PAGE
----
Hiking in Peoples and American Legion State Forests
American Legion and Peoples State Forests are situated on opposite sides of the Farmington River’s West Branch—a National Wild & Scenic River—in Barkhamsted. A 14-mile network of hiking trails provides opportunities for exploration of the forests’ rugged terrain with rocky cliffs, spectacular waterfalls, old foundations and breathtaking views of the Farmington River Valley. The trails lead past several historic and cultural sites, including old mills, a soapstone quarry, and a former Native American settlement known as the Barkhamsted Lighthouse.
FALPS’ member Alan M. Perrie has provided the Town of Barkhamsted with detailed, GPS maps of all the trails in town, including those in American Legion and Peoples State Forests. Janet Bumstead, a Board member of FALPS and curator of the Peoples State Forest Nature Museum has provided the brief descriptions below. We are very grateful for their descriptions of our trails.
Peoples State Forest
Peoples State Forest is located primarily in the Town of Barkhamsted and has 3,124 acres. The Forest was established in 1924 through the efforts of the Connecticut Forest and Park Association, which coordinated donations from citizen groups and may individuals who purchased land and gave it to the people of Connecticut for about $8 an acre. Attractions include towering white pines in the Matthies Grove and Whittemore Recreation Areas, a 14-mile network of hiking trails, the Barkhamsted Lighthouse Native American historic site, scenic vistas, the historic Squire’s Tavern and the Nature Museum. The forest is managed for saw-timber, firewood production, wildlife habitat and recreation.
Jessie Gerard Trail (blue/yellow dot): Map
At the East River Road trail-head, take the path to the right which passes by the historic Light House Village Graveyard site, and climbs up steep switchbacks. This path leads to the scenic overlooks, including Chaugham’s Lookout.
The trail then passes between the Veeder Boulders, named for Curtis Veeder, an inventor from Hartford who helped raise money for Peoples Forest land purchases. The trail ends at the Big Spring Recreation Area. Distance – 1.3 miles.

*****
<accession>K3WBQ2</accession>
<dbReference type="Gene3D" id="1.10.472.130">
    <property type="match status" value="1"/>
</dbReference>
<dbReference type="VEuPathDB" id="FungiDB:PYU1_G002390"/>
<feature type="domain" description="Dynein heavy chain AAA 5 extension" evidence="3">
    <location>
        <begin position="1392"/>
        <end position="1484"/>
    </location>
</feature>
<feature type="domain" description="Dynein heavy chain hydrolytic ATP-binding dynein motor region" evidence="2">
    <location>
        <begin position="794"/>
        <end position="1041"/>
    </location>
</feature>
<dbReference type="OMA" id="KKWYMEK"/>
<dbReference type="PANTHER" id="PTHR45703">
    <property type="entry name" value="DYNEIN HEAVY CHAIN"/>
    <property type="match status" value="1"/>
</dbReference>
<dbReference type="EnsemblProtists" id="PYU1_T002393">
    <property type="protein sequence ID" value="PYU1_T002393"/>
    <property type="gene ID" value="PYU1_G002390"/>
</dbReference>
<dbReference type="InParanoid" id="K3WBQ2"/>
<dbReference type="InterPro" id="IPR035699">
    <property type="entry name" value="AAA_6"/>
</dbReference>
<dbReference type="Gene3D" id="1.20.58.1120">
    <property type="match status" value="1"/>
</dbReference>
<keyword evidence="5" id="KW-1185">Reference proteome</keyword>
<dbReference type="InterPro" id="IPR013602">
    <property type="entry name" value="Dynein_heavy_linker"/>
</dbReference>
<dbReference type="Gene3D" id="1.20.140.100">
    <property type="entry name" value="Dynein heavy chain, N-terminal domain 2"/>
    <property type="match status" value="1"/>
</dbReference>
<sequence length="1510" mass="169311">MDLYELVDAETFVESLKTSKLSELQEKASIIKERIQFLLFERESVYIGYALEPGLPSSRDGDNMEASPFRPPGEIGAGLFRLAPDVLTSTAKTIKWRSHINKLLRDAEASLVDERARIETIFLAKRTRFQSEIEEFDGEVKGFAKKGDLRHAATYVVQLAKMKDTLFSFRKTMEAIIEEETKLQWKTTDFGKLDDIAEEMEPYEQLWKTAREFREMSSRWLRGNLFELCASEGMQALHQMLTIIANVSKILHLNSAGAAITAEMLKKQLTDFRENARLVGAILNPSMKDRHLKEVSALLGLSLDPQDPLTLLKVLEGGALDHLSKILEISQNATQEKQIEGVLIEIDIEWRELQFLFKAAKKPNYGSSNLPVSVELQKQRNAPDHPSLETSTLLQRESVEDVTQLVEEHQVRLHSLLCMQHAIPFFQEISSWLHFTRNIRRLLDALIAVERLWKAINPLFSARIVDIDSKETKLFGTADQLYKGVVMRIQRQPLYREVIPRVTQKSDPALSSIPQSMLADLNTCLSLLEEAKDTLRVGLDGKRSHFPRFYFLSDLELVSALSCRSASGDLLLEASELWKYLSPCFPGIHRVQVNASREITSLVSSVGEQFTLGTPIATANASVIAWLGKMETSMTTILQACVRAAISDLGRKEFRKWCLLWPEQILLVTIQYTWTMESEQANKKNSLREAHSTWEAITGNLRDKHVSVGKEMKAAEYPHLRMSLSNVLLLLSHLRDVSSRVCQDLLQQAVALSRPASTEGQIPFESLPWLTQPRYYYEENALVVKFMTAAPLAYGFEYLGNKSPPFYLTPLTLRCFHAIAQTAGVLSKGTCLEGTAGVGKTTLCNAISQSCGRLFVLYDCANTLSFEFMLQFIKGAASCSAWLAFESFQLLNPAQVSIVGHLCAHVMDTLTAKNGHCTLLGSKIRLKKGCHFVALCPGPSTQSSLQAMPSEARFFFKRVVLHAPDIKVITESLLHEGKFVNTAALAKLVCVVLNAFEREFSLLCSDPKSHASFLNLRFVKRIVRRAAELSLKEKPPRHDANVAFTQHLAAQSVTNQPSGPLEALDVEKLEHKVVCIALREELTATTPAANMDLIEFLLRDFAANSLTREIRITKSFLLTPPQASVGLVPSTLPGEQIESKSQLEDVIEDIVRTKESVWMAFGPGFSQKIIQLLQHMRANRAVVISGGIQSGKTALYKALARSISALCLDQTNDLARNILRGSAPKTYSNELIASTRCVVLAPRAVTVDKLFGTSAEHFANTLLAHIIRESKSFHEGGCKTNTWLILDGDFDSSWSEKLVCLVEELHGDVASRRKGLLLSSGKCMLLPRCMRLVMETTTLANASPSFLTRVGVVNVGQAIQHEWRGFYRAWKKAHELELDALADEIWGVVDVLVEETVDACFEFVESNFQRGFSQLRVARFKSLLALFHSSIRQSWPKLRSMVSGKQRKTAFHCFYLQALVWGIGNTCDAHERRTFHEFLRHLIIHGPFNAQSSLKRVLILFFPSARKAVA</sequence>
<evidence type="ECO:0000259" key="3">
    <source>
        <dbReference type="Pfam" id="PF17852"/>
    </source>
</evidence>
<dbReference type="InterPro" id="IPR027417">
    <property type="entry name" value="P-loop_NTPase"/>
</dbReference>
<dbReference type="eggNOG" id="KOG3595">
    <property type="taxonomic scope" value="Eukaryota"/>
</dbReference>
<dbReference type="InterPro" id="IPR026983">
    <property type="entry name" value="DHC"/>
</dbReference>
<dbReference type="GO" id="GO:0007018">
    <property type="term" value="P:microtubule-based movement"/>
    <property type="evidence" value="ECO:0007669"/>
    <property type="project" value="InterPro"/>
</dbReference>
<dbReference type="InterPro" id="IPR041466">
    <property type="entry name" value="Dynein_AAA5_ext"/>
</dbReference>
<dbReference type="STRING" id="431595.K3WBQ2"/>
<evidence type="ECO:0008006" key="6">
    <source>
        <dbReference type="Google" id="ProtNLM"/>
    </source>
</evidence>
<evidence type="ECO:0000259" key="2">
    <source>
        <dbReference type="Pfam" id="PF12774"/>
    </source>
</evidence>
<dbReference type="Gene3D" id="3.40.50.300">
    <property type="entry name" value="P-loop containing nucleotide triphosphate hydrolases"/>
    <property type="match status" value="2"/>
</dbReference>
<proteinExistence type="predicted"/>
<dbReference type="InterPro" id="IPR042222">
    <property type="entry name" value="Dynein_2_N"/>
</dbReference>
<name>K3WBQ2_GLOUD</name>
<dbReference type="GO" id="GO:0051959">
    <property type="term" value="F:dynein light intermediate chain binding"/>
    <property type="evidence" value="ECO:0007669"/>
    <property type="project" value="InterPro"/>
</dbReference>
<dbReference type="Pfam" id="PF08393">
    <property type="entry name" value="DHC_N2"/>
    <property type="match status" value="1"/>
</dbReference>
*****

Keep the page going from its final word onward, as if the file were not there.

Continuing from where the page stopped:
Jesse Gerard was a long-time director of the Connecticut Forest and Park Assoc. who enlisted the help of the Daughters of the American Revolution, and Connecticut Federation of Women’s Clubs, to raise money for the Peoples Forest Fund.
Agnes Bowen Trail (blue/orange dot): Map
The Agnes Bowen Trail is accessible from two trail heads, one on East River Road and the other at the Nature Museum. This moderately hilly trail includes a scenic overlook, passes by the Beaver Brook Marsh, and follows along Beaver Brook on the east side of Greenwoods Road. Distance – 2.5 miles.
This trail also offers access to the Beaver Brook Boardwalk. This boardwalk into the marsh was constructed by FALPS’ volunteers in 2018, is 240-feet long and offers unique access into a 55-acre wetland area. Access to the boardwalk is along the Agnes Bowen Trail off Greenwoods Road, about 500 feet north of the junction with King Road.
As the secretary of the Barkhamsted Chamber of Commerce, Agnes Bowen was responsible for suggesting that the state locate the Peoples Forest in Barkhamsted. She then personally led a tour of officials on the proposed 2500 acre site that would eventually become the Peoples State Forest.
Charles Pack Trail (blue/yellow dot):
The Charles Pack Trail starts at Greenwoods Road, north of the James Stocking Area. It crosses Beaver Brook and goes past the brick and stone remains of an early 1800s farmhouse. It then crosses the road at the Beaver Brook Recreation Area and continues on to the Big Spring Recreation Area. Distance – 1.9 miles.
Charles Pack was president of the American Tree Assoc. and the American Nature Assoc. He was an early supporter of public forests and offered technical forestry advice which, among other things, helped save a beech tree grove along the Pack Grove Road. He also made donations to the PSF forestry fund.
Elliot Bronson Trail (blue/red dot): Map
The Elliott Bronson Trail starts at Greenwoods Road opposite the Ullmann Youth Camping area and runs through the hilly terrain of the southern portion of the forest. It terminates on Park Road, off of State Highway 181. Distance – 2 miles.
Note: The trailhead for the Elliott Bronson Trail on the Park Road side has been moved about 200 feet closer to Route 181. This is where the new parking lot was created. A small kiosk is up and a short connector trail leads to the north connecting to the original trail.
E.P. Bronson wrote the Forestry Pageant for the dedication of Peoples Forest in 1924. He was also a forest fire warden, a member of the Board of Fisheries and Game, and Superintendent of State Parks until 1964.
Falls Cut-Off Trail (blue/red dot):
The trail-head is on East River Road and starts at the Jessie Gerard Trail sign. Follow this trail to the left. It is steep and rocky and features stone steps installed by the CCC in the 1930s. This trail is a popular winter ice-climbing site. Distance – .2 miles.
Robert Ross Trail (blue): Map
The Robert Ross trail starts at the end of Warner Road, runs westerly to the Jessie Gerard Trail; and then southerly along the west side of the ridge, to the end of King Road; proceeds to the Museum and westerly to East River Road. Distance – 2 miles.